Functional pretty printing.
This is a pretty printing library originally written by Christian Lindig and released under the Copyleft licence for the c-- project. The design of this library is discussed in the article " Strictly pretty".

The pretty printer provided by the Pp module is intended for tree-like structures. Documents are represented by an abstract type t. A document can be printed to a file or a string and during this process the pretty printer decides about the final outcome of the document. The only parameter it takes into account is the total line width and the number of characters a sub-document occupies.

A document of type t can be very small entity like a single word. Functions combine small documents to larger ones which then can be pretty printed.

Author(s): Christian LindigTill Varoquaux
See also
type t
val empty : t
The empty document is pretty printed to the empty string. Typically empty is used in one branch of an if statement.
val $ : t -> t -> t
The infix operator x $ y concatenates two documents x and y into a larger one. It does not introduce any space or other separation between the two original documents.
val text : string -> t
The text function turns a string into a document. The pretty printed representation of the resulting document is exactly the string text was applied to.
val break : t
The important points in a document are so-called breaks. A break can be either represented by a single space or a newline followed by a number of spaces. The pretty printer makes this decision based on the available space. So think of a break as a space that might come out as a newline. To give the pretty printer enough flexibility documents must be joined with breaks: x $ break $ y.
val break_null : t
break_null behaves like break except it does not insert anything when no newline is inserted.
val break_with : string -> t
The space character used by break my be not always appropriate. The function break_with s behaves like break except that it uses a user supplied string s instead of the space.

Grouping and nesting

The pretty printer considers the representation of breaks not one by one but looks at all breaks of a sub-document. Documents are structured into sub-documents by group-operators. Different group operators exist to control the behavior of the pretty printer.
val nest : int -> t -> t
When the pretty printer decides to represent a break as a newline it also prints some spaces after it to indent the following line. The number of spaces is controlled by the nest operator that takes a document as argument: nest n d. All breaks turned to newlines inside document d are followed by n spaces. The nest operator nests properly such that it takes the spaces introduced by nests on the outer level also into account.
val hgrp : t -> t
A group operator takes a document and let it become a group. The hgrp operator creates a horizontal group. Breaks inside a hgrp are never turned into newlines but always come out as spaces. This group has a very limited usefulness because it easily overruns any given line length.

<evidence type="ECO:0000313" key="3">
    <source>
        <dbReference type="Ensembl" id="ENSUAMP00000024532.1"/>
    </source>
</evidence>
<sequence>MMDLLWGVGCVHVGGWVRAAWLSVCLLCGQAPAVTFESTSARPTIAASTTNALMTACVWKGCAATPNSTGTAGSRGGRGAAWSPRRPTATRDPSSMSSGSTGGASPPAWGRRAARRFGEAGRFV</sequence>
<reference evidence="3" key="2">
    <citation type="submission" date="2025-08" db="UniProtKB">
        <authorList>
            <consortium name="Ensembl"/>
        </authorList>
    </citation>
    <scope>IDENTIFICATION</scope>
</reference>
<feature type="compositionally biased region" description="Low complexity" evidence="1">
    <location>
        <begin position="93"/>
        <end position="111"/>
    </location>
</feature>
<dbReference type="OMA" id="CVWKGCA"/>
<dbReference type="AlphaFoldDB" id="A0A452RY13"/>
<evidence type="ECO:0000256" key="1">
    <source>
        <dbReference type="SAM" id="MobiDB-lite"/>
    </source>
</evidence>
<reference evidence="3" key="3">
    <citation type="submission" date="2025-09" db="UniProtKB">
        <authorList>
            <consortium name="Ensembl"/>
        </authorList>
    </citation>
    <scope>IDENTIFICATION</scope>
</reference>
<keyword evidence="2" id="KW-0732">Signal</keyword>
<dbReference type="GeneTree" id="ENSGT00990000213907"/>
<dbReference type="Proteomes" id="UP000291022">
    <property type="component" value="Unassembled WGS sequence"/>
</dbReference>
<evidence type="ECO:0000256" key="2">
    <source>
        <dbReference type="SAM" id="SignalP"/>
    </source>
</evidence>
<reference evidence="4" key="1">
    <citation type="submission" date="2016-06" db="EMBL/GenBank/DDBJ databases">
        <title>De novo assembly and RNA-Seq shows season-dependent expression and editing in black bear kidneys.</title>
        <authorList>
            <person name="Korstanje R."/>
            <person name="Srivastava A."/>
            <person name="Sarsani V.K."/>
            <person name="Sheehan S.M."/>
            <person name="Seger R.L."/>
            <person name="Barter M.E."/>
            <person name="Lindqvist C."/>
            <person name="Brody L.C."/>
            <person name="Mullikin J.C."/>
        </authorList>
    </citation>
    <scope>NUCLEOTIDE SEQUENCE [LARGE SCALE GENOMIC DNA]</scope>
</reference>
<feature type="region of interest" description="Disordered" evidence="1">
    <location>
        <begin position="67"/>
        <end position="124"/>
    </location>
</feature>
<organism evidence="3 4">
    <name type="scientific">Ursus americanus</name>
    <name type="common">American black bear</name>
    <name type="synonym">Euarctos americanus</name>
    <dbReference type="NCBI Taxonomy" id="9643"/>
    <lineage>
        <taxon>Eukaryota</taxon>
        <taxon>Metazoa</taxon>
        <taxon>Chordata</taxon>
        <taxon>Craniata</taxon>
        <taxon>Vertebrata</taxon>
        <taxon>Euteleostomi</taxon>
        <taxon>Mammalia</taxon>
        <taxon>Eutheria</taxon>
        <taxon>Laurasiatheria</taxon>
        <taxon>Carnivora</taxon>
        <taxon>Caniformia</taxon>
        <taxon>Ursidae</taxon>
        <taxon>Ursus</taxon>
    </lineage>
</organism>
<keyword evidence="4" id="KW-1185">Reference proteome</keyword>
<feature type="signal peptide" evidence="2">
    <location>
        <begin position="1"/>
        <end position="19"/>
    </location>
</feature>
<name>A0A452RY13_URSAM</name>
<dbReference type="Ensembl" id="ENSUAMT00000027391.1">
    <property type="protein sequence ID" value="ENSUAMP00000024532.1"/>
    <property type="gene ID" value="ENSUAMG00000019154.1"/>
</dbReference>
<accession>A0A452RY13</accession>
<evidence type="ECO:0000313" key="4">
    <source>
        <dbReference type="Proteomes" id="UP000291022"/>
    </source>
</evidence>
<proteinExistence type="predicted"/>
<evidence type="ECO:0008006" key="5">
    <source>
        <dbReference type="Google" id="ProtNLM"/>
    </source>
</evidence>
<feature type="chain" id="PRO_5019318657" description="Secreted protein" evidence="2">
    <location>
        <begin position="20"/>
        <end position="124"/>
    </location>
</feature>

val vgrp : t -> t
The vgrp operator creates a vertical group. All breaks inside a vgrp are represented as newlines followed by spaces. Although all breaks come out as newlines the indentation of lines inside the group may differ: nesting is independent of grouping and thus different nesting levels can be active in the same group. Because of the fixed pretty printing strategy vgrps are used mostly at the top level of documents only.
val agrp : t -> t
The automatic group agrp is the most versatile. Breaks inside this group are either all turned into newlines (followed by spaces), or into spaces. Subgroups are, of course, not affected but considered individually.
val fgrp : t -> t
The break policy inside an agrp is fixed for all breaks of the group. Inside a flexible group fgrp each break is considered individually: when the document up to the next break fits into the current line the break comes out as space. Otherwise it comes out as newline followed by spaces.

Pretty Printing

val to_string : ?width:int -> t -> string
val to_file : ?width:int -> out_channel -> t -> unit


val list : sep:t -> f:('a -> t) -> 'a list -> t
A list of objects which are seperated by some seperator is very common. The list sep f function takes care to insert the separator only between objects but not at the end of the list. It creates a sep separated list. Individual items are printed using f. For the common case where commas are used for separating we also provide an extra definition
val commalist : f:('a -> t) -> 'a list -> t
val $/ : t -> t -> t
Instead of writing x $ break $ y to insert a break it is convenient to define an operator for this: x ^/ y joins x and y with a break.
val $// : t -> t -> t
Joins two documents with a break_null.
val block : ?indent:int -> f:('a -> t) -> 'a list -> t
A block contains objects xs formatted by f and enclosed by curly braces. Its body will be indented in case it does not fit on a single line. The default indentation is 4
module Infix : sig .. end
val $ : t -> t -> t
val $/ : t -> t -> t
val $// : t -> t -> t
val hlist : t list -> t
hlist [x1,..,xn] = hgrp [x1; break; x2; ...; break; xn)
val vlist : t list -> t
vlist [x1,..,xn] = vgrp [x1; break; x2; ...; break; xn)
val alist : t list -> t